Who does that mean? It could mean a person who was excluded from the succession many years ago as a result of marrying a Catholic and who happens to be alive at the time the Act comes into force. Therefore, we might find that we will need to rearrange the whole succession because the clause is not clear about who that person is. I think that the Government’s intention is that that is the person who contracted the marriage to a Catholic. To put a name to it, we are talking about someone such as His Royal Highness Prince Michael of Kent.
Once it has been established who is first, second and third in line to the throne, the line of succession is in many ways academic. I am sure that whoever was 10th or 20th in line was not considered much in the time of Robert the Bruce, Edward I or whoever happened to be the monarch in these islands at the time. It is purely an academic matter to be discussed at many dinner tables across the land. I wonder what the hon. Gentleman’s opinion is.
That is an interesting thought, but I think that it is important that the line of succession should be clear and in no doubt. I think that legislation relating to the succession to the Crown needs to be unambiguous and not allow potential risks to come in because of a mistake in the drafting. We want to know who our sovereign will be, to whom we owe loyalty and all such things, and that might not be possible if we do not know the line of succession.
It is also worth bearing in mind that the succession can leap about. We have been fortunate enough in recent generations to have had a very clear succession and large royal families, but we can sometimes get down to a very small number of heirs, and we see that ordinary hereditary titles can sometimes go to very remote cousins, so who is in line to the throne is very important.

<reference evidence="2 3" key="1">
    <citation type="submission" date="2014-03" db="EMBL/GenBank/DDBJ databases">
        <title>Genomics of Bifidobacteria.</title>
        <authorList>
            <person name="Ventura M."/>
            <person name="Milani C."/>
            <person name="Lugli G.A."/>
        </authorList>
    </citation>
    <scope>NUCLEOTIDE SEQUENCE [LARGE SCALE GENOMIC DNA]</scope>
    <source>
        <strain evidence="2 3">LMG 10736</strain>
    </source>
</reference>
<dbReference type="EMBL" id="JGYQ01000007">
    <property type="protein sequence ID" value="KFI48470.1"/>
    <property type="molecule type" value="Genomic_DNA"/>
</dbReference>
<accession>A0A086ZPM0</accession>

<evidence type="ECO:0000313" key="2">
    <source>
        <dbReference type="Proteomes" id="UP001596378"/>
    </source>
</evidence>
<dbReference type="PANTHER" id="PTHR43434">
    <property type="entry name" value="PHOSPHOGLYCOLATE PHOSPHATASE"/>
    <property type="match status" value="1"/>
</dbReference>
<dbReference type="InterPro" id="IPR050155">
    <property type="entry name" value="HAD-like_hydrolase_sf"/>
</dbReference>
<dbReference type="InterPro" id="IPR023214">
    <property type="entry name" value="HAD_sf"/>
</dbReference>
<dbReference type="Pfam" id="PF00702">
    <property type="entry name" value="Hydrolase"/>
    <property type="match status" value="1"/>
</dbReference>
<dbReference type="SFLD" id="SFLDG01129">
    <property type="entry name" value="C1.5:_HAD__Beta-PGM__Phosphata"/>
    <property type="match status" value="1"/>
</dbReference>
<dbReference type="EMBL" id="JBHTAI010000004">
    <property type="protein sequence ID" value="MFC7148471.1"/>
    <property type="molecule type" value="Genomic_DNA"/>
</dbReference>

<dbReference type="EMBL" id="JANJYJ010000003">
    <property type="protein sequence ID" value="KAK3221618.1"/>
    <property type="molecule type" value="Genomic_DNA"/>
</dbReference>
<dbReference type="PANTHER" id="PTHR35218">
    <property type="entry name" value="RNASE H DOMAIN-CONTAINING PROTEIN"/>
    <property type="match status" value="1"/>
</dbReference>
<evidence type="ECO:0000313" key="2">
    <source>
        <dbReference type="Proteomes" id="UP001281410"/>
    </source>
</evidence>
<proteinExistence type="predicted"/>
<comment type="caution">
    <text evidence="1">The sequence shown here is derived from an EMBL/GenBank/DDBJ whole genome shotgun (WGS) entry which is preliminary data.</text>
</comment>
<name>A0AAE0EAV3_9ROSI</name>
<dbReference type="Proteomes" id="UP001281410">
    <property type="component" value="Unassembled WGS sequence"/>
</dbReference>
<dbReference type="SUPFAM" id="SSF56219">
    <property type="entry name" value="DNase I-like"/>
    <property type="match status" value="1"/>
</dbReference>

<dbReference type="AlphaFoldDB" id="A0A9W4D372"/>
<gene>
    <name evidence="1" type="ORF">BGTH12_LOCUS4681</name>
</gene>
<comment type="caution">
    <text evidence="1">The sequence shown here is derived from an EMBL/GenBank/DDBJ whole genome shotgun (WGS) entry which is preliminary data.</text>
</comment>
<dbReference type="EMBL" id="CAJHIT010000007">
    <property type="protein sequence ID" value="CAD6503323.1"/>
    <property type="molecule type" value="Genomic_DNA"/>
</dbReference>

Obviously, there are other amendments that I have tabled. I have concerns about the clause as a whole and whether it should stand part of the Bill—
Thank you for that guidance, Mr Bone. That is the amendment I am moving. It is intended to be helpful and clarifying. Were it to be sent to the other realms in which Her Majesty is sovereign, I would have thought that they would not find it unduly objectionable. Therefore, I bring it to the Government’s attention and hope that they will consider it carefully.
Once again, I thank my hon. Friend the Member for North East Somerset (Jacob Rees-Mogg), who through the amendment seeks to make the intention behind clause 2 crystal clear. Clause 2(1) stops a person being disqualified from succeeding to the Crown or being the monarch because of marriage to a Roman Catholic. The amendment would add words to subsection (2) so that it read slightly differently.